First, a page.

Earth Can't Absorb Greenhouse Gases Indefinitely

By Lippsett, Lonny | Oceanus, December 2005 | Go to article overview

Earth Can't Absorb Greenhouse Gases Indefinitely


Lippsett, Lonny, Oceanus


Earth's land and oceans have been soaking up the excess carbon dioxide that humans have pumped into the atmosphere through smokestacks and tailpipes. But there are limits.

A newly developed computer model indicates that the capacity of land and ocean to absorb and store the heat-trapping greenhouse gas will reach its peak by the end of the century. Without that sponge, carbon dioxide could accumulate faster in the atmosphere and accelerate global warming.

"Time is of the essence in dealing with greenhouse gas emissions," said Scott Doney, a WHOI geochemist and member of a team that created the new computer model to analyze the workings of Earth's climate system. "We can start to address the issue now, or we can wait 50 years; but in 50 years we will have missed our best opportunity for remediation."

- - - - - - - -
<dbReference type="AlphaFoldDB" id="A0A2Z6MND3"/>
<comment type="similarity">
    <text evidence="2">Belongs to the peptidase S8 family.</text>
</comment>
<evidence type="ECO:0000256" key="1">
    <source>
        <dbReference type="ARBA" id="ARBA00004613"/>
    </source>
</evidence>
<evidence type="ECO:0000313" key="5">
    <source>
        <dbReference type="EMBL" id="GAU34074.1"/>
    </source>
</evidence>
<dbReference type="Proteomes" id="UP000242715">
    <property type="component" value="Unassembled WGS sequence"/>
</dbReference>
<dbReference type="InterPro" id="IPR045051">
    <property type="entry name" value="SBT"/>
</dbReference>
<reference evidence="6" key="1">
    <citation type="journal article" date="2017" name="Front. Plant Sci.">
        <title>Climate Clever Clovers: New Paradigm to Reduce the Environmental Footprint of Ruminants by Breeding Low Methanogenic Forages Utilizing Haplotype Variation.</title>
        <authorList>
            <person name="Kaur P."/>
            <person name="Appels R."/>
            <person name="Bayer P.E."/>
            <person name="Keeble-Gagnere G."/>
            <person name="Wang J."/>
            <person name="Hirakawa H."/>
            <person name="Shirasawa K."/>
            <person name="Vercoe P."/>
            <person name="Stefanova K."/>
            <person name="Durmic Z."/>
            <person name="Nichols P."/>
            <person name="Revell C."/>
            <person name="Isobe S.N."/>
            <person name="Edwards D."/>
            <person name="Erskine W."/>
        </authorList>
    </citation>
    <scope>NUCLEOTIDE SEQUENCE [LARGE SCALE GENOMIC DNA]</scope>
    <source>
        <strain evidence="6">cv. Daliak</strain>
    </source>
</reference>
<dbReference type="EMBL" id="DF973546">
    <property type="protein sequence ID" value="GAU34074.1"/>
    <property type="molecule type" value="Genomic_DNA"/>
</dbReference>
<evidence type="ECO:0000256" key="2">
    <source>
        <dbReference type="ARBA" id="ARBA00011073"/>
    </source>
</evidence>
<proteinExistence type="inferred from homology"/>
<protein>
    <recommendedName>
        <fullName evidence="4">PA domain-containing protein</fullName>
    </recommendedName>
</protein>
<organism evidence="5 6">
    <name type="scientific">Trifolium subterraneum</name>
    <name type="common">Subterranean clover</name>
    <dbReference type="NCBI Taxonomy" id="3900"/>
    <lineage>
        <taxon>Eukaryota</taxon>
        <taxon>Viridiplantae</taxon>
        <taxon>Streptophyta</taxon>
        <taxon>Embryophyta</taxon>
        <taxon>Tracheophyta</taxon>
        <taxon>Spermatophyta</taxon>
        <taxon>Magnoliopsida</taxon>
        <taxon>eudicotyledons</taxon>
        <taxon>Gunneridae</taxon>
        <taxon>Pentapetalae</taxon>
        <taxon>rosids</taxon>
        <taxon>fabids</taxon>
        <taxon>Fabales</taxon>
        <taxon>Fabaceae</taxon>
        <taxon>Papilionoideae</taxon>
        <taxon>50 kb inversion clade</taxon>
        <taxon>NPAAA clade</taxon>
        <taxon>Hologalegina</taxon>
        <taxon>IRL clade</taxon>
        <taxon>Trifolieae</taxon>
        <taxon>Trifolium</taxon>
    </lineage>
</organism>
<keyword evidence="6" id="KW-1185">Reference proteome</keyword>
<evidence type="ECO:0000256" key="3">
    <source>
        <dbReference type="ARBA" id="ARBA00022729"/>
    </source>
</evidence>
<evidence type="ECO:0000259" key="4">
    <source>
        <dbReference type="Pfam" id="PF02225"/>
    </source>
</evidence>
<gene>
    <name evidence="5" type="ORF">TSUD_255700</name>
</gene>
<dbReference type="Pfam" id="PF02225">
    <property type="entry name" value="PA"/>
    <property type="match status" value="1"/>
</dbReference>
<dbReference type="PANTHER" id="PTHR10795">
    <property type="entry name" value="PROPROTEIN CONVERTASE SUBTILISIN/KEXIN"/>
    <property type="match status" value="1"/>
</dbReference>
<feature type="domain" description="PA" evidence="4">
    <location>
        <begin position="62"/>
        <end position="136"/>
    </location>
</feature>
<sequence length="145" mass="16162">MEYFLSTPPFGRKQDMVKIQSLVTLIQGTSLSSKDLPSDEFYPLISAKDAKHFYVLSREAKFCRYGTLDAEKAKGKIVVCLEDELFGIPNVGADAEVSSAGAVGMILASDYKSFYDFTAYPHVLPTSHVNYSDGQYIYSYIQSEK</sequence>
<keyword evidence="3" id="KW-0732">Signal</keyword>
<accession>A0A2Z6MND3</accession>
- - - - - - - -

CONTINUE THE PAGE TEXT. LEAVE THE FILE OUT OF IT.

The team reported its findings in the Aug. 9 issue of the Proceedings of the National Academy of Sciences.

Five years ago, Doney and colleagues--Inez Fung and Jasmin John of the University of California, Berkeley, and Keith Lindsay of the National Center for Atmospheric Research--set out to create a new climate model that included important missing pieces of the puzzle: the roles that living things, ecosystems, and ocean circulation play in cycling carbon around the planet. …

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